Dogs as therapy.

While research on the subject still has a long way to go, the idea that animals are good for our health has been around for some time. There are cases of doctors trying to incorporate animals into psychiatric settings as far back as the 1700s, to try to calm patients and improve their quality of life. More recently, studieshave shown that having a pet around can lower blood pressure, and the American Heart Association has stated that owning a dog may even lower the risk of heart disease. There can also be huge mental health benefits that come from humans spending time around and bonding with animals. Animals have been assisting mental health professionals unofficially for decades. In the 1930’s Sigmund Freud included his Chow Chow, Jofi, in his counselling sessions. Apparently, in addition to assessing the mood of his patients, his dog also knew exactly when 50 minutes had passed and it was time for them to end a session.

Dogs don’t just make us calmer, some studies have shown that they also make us happier. Research has shown that just petting a dog for a few minutes can raise levels of hormones that make us feel better. There are a couple of theories out there as to why this happens; one is the ‘biophilia hypothesis’ – essentially that humans have an innate propensity to connect with other living things. Another is the social support theory – the idea that therapy animals provide a form of nonjudgmental support to us. They pick up on our daily moods and are extremely in sync with our emotions, their loving temperament towards us can have a huge positive effect on us when we are ‘having an off day’.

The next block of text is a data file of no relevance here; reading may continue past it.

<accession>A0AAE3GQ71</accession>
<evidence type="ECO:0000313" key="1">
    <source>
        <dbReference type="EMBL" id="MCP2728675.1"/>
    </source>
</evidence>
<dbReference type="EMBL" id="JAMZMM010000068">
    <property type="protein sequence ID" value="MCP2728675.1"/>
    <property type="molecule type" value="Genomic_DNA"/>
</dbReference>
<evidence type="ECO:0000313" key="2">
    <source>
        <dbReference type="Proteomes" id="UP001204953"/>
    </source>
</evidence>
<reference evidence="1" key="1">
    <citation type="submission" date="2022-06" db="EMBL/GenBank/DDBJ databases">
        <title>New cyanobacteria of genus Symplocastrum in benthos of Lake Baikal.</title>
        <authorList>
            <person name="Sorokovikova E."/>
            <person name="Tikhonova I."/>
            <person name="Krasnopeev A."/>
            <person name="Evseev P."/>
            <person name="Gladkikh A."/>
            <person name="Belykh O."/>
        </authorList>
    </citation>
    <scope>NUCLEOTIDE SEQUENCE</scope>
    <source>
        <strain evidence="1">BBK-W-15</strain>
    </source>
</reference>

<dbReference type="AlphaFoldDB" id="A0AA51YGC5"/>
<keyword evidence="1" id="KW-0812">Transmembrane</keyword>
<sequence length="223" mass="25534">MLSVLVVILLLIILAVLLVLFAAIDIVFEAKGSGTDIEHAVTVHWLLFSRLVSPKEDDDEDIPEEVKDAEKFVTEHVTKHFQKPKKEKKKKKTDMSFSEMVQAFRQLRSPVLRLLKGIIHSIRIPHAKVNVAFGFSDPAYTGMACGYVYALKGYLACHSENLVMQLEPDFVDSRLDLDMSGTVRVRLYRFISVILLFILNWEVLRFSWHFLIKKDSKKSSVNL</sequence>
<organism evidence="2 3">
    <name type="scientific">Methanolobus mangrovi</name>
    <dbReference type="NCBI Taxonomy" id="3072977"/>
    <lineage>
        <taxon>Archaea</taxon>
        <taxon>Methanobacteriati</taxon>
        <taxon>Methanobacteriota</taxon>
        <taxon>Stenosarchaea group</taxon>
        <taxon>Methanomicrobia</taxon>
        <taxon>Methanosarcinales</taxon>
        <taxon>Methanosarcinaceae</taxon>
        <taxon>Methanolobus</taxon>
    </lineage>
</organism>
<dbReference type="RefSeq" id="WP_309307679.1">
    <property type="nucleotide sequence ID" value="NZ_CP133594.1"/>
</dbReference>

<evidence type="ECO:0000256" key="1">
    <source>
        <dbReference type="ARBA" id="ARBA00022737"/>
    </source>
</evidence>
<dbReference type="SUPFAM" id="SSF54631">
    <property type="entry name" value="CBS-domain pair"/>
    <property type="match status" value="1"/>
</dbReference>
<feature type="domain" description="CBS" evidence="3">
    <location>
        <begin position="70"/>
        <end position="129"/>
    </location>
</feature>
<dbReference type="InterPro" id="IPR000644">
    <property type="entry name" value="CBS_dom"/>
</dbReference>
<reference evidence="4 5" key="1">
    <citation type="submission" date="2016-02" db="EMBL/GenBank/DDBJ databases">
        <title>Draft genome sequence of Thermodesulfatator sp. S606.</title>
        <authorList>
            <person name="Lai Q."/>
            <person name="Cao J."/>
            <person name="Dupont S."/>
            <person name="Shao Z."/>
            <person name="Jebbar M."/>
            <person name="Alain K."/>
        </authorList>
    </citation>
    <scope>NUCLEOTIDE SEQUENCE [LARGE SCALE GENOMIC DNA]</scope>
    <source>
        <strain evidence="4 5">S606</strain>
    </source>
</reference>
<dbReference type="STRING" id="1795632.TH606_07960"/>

Having a pet can also provide us with necessary structure to our day as well as responsibility. In the picture below is my 1 year old Golden retriever, Luca. After having a pretty tough time last year & seeing the positive effects that working with dogs had on my mental health, I decided to get my first ever dog. Besides loving him unconditionally and making a bond with the sweetest little pup ever, the benefits have been endless. On days where I felt shit mentally from depression or exhausted from my fatigue it meant I had a reason to get up in the morning. At that time in my life I didn’t care if I didn’t get out of bed in the morning for myself, but there was no way I wouldn’t get out of bed for him. I had to get up to feed and walk him, therefore the responsibility gave me structure to my day and when I found motivation for that, my motivation for other things started to come back too. I’m in a great place now but during that dark time in my life, getting Luca brought wonders to my life. As well as bringing structure to my life and helping me deal with my fatigue, getting Luca also made me grow up a bit. Sometimes my ADHD and mental health issues can cause me to have what I call “fuck it” days. This is normally when I’m tempted to go out until all hours, drink excessively to the point I can’t get out of bed the next day or spend loads of money and take off for the weekend….then I remember I have a dog and have responsibilities. Sometimes this can feel like a tie but he is worth giving these things up for and I wouldn’t have it any other way. Making those reckless decisions wouldn’t be doing me any favours anyway.

I have been very lucky with Luca and his kind temperament, he is such a gentle soul and just wants to be everyone’s friend. Seeing the positive effects he has had on my life as well as the daily joy he brings my family makes me want to help those who are going through a hard time, therefore I have decided to sign up to volunteer with him as a therapy dog.

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